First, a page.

The Widows of Harlan County
Neither was Stella Morris's husband Bud. He died at Harlan County's H and D mine after an underground coal car ran him over. "From the reports it said that it knocked his body in the bucket. The, you know, it, amputated one leg and crushed the other," she explains.
With the price of coal up dramatically, Stella Morris and the other widows say some mine operators in Harlan County are sacrificing safety for profit. They say they see indications of that in the official report on the accident.
In their report, investigators concluded that the coal car that ran over Bud Morris was overloaded, obstructing the driver's visibility. Their report also says that Bud Morris did not receive proper medical treatment from an owner of the mine, who had been trained as a medic.
"They didn't elevate his legs. They didn't do the tourniquets properly," Stella says.
"And your understanding is that if he'd been given a tourniquet it might've been different?" Simon asks.
"He would still be here today. He would've lost his legs but he would still be here today," she says.
Emergency medical personnel who talked to the investigators agree with Stella Morris. 60 Minutes tried to talk to the operator of the mine, but he refused. And although 60 Minutes made more than a hundred telephone calls, no one would let us into a mine in Harlan County. To see first-hand how mining can be so dangerous, Simon and the crew was allowed to visit a mine in neighboring Pike County, where no one has died.
Just a year ago, the tunnel the crew walked through was solid coal. The tunnel is five to seven feet high and twenty feet across. You can hear the coal's ominous snap, crackle and pop, caused by the enormous weight of the mountain above pressing down on the coal seam.
The tunnel is so long that miners don't walk to work. They squeeze into squat little rail cars called "man-trips" for a 20-minute commute that feels less like Disneyland and more like a ride into hell. On both sides of the tracks, the 60 Minutes team saw rocks that had fallen from the ceiling. The black coal walls of the tunnel had been sprayed with crushed limestone to control the amount of coal dust in the air; coal dust can fuel explosions. It also causes a fatal illness, black lung disease.
Some 1,400 feet underground, one finds a machine called the continuous miner. It claws its way through the mountain, mining coal and digging the tunnel at the same time.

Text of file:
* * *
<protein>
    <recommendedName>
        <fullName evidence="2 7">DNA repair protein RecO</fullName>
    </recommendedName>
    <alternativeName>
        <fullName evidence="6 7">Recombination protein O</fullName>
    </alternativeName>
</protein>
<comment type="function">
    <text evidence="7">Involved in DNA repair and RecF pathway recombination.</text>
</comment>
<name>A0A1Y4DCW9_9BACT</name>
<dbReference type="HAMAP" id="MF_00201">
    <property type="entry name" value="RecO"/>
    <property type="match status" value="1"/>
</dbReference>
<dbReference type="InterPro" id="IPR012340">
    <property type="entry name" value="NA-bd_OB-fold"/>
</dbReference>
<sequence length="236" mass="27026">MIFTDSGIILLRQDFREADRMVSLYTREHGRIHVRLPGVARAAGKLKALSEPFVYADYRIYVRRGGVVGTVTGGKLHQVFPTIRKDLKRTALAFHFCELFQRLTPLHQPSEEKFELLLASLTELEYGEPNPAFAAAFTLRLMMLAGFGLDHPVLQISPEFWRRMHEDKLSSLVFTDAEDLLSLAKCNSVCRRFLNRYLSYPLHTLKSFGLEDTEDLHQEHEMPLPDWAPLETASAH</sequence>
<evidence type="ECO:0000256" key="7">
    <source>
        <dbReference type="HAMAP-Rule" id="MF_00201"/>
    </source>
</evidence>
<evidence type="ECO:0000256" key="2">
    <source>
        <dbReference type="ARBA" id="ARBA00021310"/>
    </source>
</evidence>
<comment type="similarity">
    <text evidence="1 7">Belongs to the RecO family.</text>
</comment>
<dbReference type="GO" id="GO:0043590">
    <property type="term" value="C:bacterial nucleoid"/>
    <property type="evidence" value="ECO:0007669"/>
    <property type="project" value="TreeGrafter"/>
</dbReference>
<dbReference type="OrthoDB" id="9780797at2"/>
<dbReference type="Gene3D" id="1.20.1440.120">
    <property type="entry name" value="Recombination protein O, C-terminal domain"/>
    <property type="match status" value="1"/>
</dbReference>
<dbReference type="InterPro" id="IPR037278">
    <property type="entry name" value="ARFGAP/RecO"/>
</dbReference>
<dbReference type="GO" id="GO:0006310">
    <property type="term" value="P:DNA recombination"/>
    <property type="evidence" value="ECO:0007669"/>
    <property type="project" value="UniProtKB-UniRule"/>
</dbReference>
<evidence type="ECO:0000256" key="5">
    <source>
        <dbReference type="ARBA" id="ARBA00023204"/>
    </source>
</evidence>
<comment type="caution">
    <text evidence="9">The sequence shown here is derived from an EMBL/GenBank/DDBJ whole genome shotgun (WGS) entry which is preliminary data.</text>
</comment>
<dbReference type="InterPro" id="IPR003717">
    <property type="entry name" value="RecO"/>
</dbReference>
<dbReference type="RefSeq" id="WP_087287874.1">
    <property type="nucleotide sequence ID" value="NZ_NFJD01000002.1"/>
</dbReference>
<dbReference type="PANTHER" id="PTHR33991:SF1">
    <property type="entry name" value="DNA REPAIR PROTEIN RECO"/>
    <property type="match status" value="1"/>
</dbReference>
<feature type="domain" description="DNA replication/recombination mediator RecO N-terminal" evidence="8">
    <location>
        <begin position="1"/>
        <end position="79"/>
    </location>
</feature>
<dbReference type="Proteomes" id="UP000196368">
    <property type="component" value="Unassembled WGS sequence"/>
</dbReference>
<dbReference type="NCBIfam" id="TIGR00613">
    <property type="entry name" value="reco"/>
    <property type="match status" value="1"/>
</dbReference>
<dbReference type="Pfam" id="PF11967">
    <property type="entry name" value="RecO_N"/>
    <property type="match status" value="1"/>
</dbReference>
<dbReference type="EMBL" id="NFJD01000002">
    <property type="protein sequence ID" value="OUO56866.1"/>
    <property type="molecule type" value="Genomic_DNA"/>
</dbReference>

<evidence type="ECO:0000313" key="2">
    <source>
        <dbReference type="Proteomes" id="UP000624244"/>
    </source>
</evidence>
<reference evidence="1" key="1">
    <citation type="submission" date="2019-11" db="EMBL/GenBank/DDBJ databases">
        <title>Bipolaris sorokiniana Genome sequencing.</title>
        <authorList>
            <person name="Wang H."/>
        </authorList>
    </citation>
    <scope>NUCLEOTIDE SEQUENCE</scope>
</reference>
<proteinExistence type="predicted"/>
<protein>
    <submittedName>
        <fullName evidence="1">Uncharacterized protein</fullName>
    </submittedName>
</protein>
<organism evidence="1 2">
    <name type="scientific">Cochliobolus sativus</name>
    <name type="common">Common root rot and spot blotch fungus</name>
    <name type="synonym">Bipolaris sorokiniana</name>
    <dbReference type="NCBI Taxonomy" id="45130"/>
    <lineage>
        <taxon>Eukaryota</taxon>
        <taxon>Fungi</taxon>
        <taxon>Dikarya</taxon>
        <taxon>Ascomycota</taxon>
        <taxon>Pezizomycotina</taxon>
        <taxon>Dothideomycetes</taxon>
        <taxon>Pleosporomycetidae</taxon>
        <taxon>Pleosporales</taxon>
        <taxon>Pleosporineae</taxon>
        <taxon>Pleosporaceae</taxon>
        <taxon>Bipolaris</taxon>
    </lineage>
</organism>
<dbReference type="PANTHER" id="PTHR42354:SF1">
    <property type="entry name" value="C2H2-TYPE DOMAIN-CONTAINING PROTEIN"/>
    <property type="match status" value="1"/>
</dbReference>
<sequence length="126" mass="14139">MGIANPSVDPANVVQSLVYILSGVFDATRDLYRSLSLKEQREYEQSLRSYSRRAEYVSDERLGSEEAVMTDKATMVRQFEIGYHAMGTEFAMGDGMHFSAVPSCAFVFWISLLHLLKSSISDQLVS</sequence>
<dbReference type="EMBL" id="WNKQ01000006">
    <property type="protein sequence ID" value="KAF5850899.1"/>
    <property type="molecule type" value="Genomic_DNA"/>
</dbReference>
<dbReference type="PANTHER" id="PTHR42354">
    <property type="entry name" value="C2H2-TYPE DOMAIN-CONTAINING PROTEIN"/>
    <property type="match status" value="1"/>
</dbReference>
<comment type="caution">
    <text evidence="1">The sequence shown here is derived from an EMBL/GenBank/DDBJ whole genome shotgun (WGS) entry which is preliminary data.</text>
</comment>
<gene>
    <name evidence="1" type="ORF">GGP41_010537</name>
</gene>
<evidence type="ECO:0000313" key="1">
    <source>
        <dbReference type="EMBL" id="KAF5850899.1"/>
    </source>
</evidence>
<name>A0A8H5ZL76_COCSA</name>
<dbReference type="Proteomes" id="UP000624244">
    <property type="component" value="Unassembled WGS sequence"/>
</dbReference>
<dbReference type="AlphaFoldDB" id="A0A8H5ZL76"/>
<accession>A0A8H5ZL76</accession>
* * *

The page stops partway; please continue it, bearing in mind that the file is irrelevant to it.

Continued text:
It's a noisy operation, but the 60 Minutes team never felt unsafe. So much coal is moved so quickly in such confined spaces, however, that the team did feel that almost anything could happen at any time.
But the mine Simon visited does have a good safety record, and 60 Minutes noticed methane monitors showing low levels of the potentially dangerous gas.
In Harlan County, investigators will never know whether a methane reading was even taken before miners there used a blowtorch to deadly effect. But two women who were widowed in that accident say their husbands felt they were frequently asked to cut corners by mine management.
Mary Middleton says her husband had to work six, sometimes seven, days a week repairing broken equipment, usually with old parts.
Asked if she remembers her last conversation with Roy, Mary tells Simon, "I tried to get him to stay home. He was so tired. And I remember I was in the kitchen when I was getting his lunch ready. And I kept saying, 'Please just stay home.' I just begged him. And he wouldn't."
Mary Middleton and Priscilla Petra's husbands both died from carbon monoxide poisoning after the explosion. They were found wearing emergency breathing equipment. But state investigators concluded they had used less than 25 percent of their emergency oxygen supply.
It is unclear from the report why both men had plenty of oxygen and yet suffocated. Priscilla Petra believes the equipment must have been broken.
"I just know that if that had worked, he would of walked out of there. They weren't that far underground. They were under there, I'm not sure exactly how far. But they could of walked out of there had they had the oxygen," Priscilla says.
"I feel like these men are a dime a dozen in the coal operator's eyes. It's all in the product. 'We want the money. Get the coal out. Get the coal out. Get the coal out,'" Melissa Lee tells Simon.
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